Tuesday, March 15, 2005


Well according to a story that was front page of The New York Times last week, there indeed was WMD in Iraq and it was stolen as U.S. troops moved in to secure to occupy the country. According to an eye-opening article featured in today's Slate.com:

"Looting at Weapons Plants Was Systematic, Iraqi Says." This was how the New York Times led its front page on Sunday. According to the supporting story, Dr. Sami al-Araji, the deputy minister of industry, says that after the fall of Baghdad in April 2003, "looters systematically dismantled and removed tons of machinery from Saddam Hussein's most important weapons installations, including some with high-precision equipment capable of making parts for nuclear arms."

...It was eye-rubbing to read of the scale of this potential new nightmare. There in cold print was the Al Hatteen "munitions production plant that international inspectors called a complete potential nuclear weapons laboratory." And what of the Al Adwan facility, which "produced equipment used for uranium enrichment, necessary to make some kinds of nuclear weapons"? The overall pattern of the plundered sites was summarized thus, by reporters James Glanz and William J. Broad:

The kinds of machinery at the various sites included equipment that could be used to make missile parts, chemical weapons or centrifuges essential for enriching uranium for atom bombs.

My first question is this: How can it be that, on every page of every other edition for months now, the New York Times has been stating categorically that Iraq harbored no weapons of mass destruction? And there can hardly be a comedy-club third-rater or MoveOn.org activist in the entire country who hasn't stated with sarcastic certainty that the whole WMD fuss was a way of lying the American people into war. So now what? Maybe we should have taken Saddam's propaganda seriously, when his newspaper proudly described Iraq's physicists as "our nuclear mujahideen."
So there were no WMD in Iraq yet a "munitions production plant that international inspectors called a complete potential nuclear weapons laboratory" was found by the terrorists and looted of its contents. Interesting...

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Terri Schiavo To Begin Starving To Death On Friday

Political commentator David Limbaugh (brother to Rush) writes an "all you need to know up till now" article that can be read here.

Just a few of the questions Limbaugh asks but receives no answers to:

Do you really believe that Terri's husband, Michael, who is living with another woman with whom he sired two children, is refusing to relinquish guardianship of Terri to her parents because he is irreversibly committed to carrying out Terri's wishes?

Do you believe that disabled, but conscious and self-breathing people who can't physically feed themselves or verbally express their desire to live, but who have left no written legal directions as to their destiny in such circumstances, should be starved to death?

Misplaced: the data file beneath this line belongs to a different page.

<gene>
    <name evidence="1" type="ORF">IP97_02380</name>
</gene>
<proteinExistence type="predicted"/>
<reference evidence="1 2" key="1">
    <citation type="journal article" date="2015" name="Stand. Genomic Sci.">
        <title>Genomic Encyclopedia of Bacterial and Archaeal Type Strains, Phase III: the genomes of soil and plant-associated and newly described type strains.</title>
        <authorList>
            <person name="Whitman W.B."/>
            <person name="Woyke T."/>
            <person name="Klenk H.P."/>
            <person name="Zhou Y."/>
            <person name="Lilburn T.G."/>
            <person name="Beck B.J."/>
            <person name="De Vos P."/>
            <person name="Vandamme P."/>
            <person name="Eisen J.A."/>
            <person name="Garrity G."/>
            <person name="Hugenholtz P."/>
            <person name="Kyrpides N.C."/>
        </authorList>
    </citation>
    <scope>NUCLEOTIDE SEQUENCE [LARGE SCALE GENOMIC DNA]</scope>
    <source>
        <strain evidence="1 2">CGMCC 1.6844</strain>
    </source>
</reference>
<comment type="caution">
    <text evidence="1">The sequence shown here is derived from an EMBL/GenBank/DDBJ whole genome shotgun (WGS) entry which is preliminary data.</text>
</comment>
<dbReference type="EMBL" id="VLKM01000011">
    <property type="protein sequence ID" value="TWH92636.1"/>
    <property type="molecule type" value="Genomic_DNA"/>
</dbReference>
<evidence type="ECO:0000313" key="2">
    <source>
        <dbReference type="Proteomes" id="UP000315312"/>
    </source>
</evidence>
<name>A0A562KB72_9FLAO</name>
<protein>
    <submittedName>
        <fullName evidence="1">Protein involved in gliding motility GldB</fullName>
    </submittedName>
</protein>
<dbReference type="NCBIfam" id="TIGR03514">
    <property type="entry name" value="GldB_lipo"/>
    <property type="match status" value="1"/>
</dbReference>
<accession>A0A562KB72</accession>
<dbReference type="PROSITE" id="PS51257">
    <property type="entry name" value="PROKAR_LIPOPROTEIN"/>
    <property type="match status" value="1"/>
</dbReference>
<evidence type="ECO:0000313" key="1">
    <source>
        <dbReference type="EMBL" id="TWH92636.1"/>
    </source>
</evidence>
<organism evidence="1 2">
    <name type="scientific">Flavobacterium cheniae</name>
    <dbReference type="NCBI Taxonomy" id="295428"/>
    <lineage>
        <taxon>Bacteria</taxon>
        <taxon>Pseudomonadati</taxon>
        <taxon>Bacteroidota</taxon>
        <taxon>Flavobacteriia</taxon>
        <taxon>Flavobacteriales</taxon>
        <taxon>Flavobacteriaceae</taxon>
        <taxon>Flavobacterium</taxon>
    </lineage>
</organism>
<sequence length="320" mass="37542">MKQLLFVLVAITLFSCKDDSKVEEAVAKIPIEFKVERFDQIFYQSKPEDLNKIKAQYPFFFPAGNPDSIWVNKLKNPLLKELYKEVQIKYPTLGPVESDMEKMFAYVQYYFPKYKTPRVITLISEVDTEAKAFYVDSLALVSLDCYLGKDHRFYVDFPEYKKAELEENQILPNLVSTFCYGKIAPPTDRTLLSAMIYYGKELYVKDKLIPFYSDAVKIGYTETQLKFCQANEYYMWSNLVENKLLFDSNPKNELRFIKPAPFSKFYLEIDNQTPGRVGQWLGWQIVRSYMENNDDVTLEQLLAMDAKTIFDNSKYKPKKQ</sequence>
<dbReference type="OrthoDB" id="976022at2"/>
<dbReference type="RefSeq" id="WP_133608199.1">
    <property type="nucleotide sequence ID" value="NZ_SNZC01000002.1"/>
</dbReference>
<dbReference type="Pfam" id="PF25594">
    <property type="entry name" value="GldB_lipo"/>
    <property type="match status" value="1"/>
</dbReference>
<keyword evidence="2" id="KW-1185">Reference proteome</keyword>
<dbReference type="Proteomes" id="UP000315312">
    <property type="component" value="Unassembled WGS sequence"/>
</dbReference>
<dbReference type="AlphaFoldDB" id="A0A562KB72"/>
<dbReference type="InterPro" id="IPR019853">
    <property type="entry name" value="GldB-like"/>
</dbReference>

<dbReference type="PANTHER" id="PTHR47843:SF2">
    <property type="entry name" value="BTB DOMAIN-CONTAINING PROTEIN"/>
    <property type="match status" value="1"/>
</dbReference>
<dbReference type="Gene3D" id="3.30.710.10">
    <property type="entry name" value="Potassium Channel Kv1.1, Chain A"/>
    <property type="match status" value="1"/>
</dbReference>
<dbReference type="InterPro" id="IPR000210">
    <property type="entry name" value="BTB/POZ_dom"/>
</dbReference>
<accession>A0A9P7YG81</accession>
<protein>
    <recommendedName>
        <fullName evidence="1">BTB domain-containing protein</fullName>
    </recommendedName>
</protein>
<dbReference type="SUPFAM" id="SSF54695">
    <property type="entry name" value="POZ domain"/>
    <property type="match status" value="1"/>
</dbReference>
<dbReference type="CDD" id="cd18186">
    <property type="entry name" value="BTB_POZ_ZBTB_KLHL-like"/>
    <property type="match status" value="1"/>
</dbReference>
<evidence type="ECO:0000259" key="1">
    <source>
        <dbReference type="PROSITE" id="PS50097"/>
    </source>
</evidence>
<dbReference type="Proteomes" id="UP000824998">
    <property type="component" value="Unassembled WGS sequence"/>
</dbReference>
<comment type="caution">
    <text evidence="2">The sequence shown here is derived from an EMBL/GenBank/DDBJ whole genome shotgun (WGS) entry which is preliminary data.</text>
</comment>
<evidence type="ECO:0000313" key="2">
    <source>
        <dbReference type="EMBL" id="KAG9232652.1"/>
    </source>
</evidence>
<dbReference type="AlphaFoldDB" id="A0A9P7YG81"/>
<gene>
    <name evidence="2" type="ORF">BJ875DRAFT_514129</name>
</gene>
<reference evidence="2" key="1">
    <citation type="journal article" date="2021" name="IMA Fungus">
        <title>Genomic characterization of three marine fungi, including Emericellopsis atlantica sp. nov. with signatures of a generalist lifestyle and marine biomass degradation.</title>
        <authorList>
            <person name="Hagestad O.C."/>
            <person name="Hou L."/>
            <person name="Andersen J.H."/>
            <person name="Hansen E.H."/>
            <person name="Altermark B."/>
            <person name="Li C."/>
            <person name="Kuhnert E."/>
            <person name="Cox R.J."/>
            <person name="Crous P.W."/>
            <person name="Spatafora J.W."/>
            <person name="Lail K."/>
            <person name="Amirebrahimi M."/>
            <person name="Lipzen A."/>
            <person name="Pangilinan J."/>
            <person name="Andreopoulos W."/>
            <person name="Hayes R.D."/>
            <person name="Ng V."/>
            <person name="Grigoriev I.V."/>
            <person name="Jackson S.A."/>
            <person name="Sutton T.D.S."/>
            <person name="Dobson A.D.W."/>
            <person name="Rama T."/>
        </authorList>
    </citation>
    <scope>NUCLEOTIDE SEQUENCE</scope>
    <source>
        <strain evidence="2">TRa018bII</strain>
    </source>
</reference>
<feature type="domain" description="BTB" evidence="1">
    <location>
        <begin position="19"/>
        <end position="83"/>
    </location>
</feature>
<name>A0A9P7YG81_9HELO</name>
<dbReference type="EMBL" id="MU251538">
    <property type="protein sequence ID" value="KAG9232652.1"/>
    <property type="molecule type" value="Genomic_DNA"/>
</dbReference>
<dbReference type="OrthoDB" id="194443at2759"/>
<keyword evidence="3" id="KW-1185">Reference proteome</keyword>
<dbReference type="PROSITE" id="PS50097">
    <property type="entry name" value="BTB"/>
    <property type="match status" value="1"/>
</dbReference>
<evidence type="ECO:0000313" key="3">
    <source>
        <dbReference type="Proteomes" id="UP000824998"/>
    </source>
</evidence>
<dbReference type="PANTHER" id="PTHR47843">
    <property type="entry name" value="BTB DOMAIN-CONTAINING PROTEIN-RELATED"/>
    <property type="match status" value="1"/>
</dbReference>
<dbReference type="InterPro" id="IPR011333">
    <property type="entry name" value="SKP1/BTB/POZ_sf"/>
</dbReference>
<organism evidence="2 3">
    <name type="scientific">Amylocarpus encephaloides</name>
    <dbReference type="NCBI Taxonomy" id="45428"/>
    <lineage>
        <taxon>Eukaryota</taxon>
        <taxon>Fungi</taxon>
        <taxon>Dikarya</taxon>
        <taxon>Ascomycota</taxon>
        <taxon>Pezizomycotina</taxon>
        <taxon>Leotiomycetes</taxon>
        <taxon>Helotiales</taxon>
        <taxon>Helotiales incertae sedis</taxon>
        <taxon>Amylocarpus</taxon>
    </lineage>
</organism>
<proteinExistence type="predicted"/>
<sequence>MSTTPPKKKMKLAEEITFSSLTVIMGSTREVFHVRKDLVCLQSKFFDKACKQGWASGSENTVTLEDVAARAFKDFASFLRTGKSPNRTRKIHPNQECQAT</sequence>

How likely is it that Terri, now only 41 years old, would have discussed her wishes as to life support with her husband in 1990, when she would have only been in her mid-twenties and with no inkling of life-threatening or disabling medical conditions?
Mel Gibson came out on Friday is support of saving Terri from this horrible death. His statement was as follows:
"I fully support the efforts of Mr. & Mrs. Schindler to save their daughter, Terri Schiavo, from a cruel starvation. Terri's husband should sign the care of his wife over to her parents so she can be properly cared for."
I believe, based on the evidence I have seen, that Terri does not qualify for the "persistent vegative state" lable that she has been given. More info can be founf here and here.

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When Is "At All Costs" Too High A Price To Pay?

Here is an interesting scenario. You have the fuel you need to keep things moving in Iraq but it is in Kuwait and in order to get it to the troops and Iraqi people that need it, you will lose lives and spend 150% more in travel costs as than you would if there was no security risk involved.

Iraq needed fuel. Halliburton Co. was ordered to get it there quick. So the Houston-based contractor charged the Pentagon $27.5 million to ship $82,100 worth of cooking and heating fuel.

In the latest revelation about the company's oft-criticized performance in Iraq, a Pentagon audit report disclosed Monday showed Halliburton subsidiary KBR spent $82,100 to buy liquefied petroleum gas, better-known as LPG, in Kuwait and then 335 times that number to transport the fuel into violence-ridden Iraq.

Pentagon auditors combing through the company's books were mystified by this charge.

"It is illogical that it would cost $27,514,833 to deliver $82,100 in LPG fuel," officials from the Defense Contract Audit Agency noted in the report.
This looks bad for KBR. The numbers simply don't add up. But are we looking at these number in context?
Halliburton spokeswoman Wendy Hall said the figures were taken out of context.

"The implication is definitely misleading," Hall said. "Transporting fuel into Iraq was a mission fraught with danger, which increased the prices that firms were willing to offer for transportation."

Halliburton has seen 61 of its workers and subcontractors die in Iraq and Kuwait, many while delivering fuel.

Army officials were desperate to get fuel into Iraq, fearing the lack of such basic necessities as cooking and heating fuel would lead to greater unrest and support for the insurgency.